;;  [[:left 0] {:right (), :left (0 0 0 0 5 0 0 0 0 0 0 0 0 0 0 5)}]

;; In this case, the greedy algorithm happens to get a payout on its
;; first try, and decides that it will pull that arm for ever. It
;; never even tries the other arm.

;; Try again:

(iterate step [ [:dummy :dummy] (initial-state bandit)])
;;([[:dummy :dummy] {:right (), :left ()}]
;;  [[:right 0] {:right (0), :left ()}]
;;  [[:right 0] {:right (0 0), :left ()}]
;;  [[:left 0] {:right (0 0), :left (0)}]
;;  [[:right 4] {:right (4 0 0), :left (0)}]
;;  [[:right 4] {:right (4 4 0 0), :left (0)}]
;;  [[:right 4] {:right (4 4 4 0 0), :left (0)}]
;;  [[:right 4] {:right (4 4 4 4 0 0), :left (0)}]
;;  [[:right 4] {:right (4 4 4 4 4 0 0), :left (0)}]
;;  [[:right 4] {:right (4 4 4 4 4 4 0 0), :left (0)}]
;;  [[:right 0] {:right (0 4 4 4 4 4 4 0 0), :left (0)}]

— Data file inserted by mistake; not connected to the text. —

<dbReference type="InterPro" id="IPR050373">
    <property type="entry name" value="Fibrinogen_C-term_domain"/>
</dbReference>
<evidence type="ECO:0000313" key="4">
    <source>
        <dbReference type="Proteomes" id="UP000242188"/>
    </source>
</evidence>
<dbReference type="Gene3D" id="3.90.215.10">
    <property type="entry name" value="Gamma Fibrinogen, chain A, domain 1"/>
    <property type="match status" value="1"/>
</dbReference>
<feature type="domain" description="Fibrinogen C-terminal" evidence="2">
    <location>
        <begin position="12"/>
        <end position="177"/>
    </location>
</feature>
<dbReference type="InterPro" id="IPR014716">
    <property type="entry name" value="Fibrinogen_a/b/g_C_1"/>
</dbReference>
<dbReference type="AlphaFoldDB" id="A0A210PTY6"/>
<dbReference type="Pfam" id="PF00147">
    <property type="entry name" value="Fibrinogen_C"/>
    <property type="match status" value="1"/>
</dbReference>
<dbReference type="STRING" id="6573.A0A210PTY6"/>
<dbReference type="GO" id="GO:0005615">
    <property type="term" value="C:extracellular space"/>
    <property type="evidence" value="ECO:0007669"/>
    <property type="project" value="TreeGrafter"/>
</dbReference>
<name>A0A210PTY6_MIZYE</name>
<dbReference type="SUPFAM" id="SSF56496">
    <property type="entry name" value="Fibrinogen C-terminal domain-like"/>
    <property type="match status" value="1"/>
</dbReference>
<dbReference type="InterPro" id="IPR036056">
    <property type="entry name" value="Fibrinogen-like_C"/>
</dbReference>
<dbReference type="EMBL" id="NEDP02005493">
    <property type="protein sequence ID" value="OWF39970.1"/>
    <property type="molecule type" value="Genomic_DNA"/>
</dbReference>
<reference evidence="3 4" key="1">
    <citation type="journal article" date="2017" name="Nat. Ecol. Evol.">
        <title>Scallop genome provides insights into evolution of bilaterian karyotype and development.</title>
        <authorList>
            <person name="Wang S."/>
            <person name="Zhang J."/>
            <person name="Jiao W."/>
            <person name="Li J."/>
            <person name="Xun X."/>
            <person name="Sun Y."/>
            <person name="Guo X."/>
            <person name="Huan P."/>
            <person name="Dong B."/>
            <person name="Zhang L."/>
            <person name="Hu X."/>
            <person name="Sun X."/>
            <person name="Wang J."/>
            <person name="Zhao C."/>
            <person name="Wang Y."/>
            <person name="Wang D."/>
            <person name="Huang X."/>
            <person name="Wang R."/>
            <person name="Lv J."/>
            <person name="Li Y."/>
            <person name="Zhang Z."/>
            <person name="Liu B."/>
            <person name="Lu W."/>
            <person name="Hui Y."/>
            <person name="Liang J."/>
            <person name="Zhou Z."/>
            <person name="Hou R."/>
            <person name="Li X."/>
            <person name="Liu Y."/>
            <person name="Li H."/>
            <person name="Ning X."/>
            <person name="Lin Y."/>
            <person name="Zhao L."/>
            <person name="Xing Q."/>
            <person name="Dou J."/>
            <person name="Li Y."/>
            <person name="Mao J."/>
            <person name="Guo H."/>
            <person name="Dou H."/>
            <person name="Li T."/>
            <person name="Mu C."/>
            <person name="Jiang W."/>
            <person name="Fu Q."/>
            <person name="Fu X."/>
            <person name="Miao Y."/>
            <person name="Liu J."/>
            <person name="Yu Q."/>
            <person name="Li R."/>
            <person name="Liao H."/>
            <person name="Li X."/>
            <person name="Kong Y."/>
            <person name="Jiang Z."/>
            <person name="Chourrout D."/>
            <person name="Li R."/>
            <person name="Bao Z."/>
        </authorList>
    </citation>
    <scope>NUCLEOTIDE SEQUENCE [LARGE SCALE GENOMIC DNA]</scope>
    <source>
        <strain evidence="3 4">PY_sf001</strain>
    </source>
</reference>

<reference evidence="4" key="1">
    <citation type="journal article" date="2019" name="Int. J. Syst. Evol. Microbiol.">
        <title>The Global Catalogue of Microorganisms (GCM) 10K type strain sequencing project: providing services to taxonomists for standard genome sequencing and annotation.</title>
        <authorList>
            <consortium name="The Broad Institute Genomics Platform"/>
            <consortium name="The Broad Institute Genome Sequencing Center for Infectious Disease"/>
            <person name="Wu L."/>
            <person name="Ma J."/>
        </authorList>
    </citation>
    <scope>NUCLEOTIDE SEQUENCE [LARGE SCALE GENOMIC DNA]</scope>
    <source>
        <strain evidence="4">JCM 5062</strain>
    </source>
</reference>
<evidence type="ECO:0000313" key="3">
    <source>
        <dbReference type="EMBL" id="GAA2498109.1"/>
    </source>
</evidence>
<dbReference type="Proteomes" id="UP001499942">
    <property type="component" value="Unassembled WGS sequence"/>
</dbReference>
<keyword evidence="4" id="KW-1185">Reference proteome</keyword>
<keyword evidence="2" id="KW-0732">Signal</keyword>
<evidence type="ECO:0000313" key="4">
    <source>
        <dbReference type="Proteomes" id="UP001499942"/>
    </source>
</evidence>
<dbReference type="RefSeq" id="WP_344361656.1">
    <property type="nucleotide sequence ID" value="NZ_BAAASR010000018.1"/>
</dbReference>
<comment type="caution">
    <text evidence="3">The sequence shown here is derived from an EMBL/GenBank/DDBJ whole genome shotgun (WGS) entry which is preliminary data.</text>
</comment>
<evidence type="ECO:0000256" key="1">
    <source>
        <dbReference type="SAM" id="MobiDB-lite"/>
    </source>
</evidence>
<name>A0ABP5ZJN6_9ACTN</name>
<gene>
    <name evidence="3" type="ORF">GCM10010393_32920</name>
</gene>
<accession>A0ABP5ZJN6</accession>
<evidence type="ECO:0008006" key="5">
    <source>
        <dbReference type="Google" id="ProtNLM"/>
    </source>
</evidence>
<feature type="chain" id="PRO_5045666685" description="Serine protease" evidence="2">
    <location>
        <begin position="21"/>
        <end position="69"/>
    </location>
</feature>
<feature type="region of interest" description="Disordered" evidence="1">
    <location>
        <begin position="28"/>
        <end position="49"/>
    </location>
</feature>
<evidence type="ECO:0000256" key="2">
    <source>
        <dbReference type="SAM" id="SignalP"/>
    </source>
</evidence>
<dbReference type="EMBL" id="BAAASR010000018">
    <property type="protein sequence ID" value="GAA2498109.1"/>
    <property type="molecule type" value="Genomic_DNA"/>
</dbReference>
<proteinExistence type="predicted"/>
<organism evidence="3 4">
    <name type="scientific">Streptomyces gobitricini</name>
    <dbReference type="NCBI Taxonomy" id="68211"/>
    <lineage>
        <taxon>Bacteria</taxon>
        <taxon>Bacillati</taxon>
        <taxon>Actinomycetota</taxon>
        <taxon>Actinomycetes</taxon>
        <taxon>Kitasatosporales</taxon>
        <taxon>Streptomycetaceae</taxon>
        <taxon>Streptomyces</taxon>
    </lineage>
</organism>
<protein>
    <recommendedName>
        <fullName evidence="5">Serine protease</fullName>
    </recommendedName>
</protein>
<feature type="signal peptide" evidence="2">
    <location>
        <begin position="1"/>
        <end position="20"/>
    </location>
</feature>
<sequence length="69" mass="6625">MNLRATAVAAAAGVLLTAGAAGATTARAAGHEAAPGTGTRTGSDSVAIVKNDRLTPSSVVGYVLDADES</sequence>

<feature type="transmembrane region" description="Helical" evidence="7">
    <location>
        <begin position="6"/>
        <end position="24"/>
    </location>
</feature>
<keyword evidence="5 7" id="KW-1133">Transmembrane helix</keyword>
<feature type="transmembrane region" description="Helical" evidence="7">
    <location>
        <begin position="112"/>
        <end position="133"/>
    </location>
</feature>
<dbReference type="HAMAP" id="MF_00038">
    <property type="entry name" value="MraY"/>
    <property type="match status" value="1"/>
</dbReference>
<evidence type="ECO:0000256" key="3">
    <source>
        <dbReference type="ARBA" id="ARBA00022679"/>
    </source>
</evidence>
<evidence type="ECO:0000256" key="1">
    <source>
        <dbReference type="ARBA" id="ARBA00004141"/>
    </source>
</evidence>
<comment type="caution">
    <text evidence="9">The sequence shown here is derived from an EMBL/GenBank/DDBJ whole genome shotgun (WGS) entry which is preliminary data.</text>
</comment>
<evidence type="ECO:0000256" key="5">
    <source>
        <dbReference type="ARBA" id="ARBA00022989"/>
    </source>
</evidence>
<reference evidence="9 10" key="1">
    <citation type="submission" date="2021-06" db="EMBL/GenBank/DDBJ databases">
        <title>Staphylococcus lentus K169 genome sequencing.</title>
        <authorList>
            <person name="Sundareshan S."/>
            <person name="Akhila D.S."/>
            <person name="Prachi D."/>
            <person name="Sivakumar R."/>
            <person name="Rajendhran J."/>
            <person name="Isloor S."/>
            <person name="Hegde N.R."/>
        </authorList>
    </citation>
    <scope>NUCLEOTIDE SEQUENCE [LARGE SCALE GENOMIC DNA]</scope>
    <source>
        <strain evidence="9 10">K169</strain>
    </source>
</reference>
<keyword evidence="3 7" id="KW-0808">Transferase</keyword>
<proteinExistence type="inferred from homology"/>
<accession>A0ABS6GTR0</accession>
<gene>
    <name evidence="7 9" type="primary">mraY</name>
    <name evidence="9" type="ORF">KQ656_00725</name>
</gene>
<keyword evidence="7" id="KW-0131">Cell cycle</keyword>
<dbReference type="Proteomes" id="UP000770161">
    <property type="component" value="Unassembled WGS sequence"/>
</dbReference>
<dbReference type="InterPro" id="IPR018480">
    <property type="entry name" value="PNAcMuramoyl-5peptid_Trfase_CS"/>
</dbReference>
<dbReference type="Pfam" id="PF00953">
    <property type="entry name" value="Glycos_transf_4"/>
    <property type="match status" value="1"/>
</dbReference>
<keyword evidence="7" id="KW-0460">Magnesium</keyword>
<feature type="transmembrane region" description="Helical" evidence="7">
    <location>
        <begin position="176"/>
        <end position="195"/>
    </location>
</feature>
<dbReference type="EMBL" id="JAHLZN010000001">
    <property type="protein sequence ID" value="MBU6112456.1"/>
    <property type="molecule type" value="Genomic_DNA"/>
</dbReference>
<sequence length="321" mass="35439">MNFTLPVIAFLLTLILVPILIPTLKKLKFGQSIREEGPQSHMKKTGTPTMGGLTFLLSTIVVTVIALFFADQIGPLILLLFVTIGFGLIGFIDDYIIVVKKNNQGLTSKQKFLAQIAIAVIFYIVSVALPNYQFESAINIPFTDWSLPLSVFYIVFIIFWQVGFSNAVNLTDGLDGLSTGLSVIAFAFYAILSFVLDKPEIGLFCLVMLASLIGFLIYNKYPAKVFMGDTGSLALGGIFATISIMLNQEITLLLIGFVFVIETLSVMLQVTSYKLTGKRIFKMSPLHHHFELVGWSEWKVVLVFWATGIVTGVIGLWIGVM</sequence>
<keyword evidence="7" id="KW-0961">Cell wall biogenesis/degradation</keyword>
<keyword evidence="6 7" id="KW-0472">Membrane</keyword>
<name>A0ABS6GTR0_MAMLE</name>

;;  [[:right 0] {:right (0 0 4 4 4 4 4 4 0 0), :left (0)}]
;;  [[:right 4] {:right (4 0 0 4 4 4 4 4 4 0 0), :left (0)}]
;;  [[:right 0] {:right (0 4 0 0 4 4 4 4 4 4 0 0), :left (0)}]
;;  [[:right 4] {:right (4 0 4 0 0 4 4 4 4 4 4 0 0), :left (0)}]
;;  [[:right 0] {:right (0 4 0 4 0 0 4 4 4 4 4 4 0 0), :left (0)}]

;; In this case, it tried the right arm a couple of times, then had a
;; go with the left arm, then went back to the right arm, won a
;; payout, and then got hung up on pulling the right arm repeatedly.

;; We've got a couple of problems here!

;; First is that the algorithm has clearly got into a state where it
;; always pulls the left arm (in the first case), and the right
;; arm (in the second case).

;; It can't be doing the right thing in both cases.

;; Secondly the state is growing linearly, as the algorithm remembers
;; all previous results. That's giving us algorithmic complexity
;; problems and the calculation will get slower and slower, and
;; eventually run out of memory.

```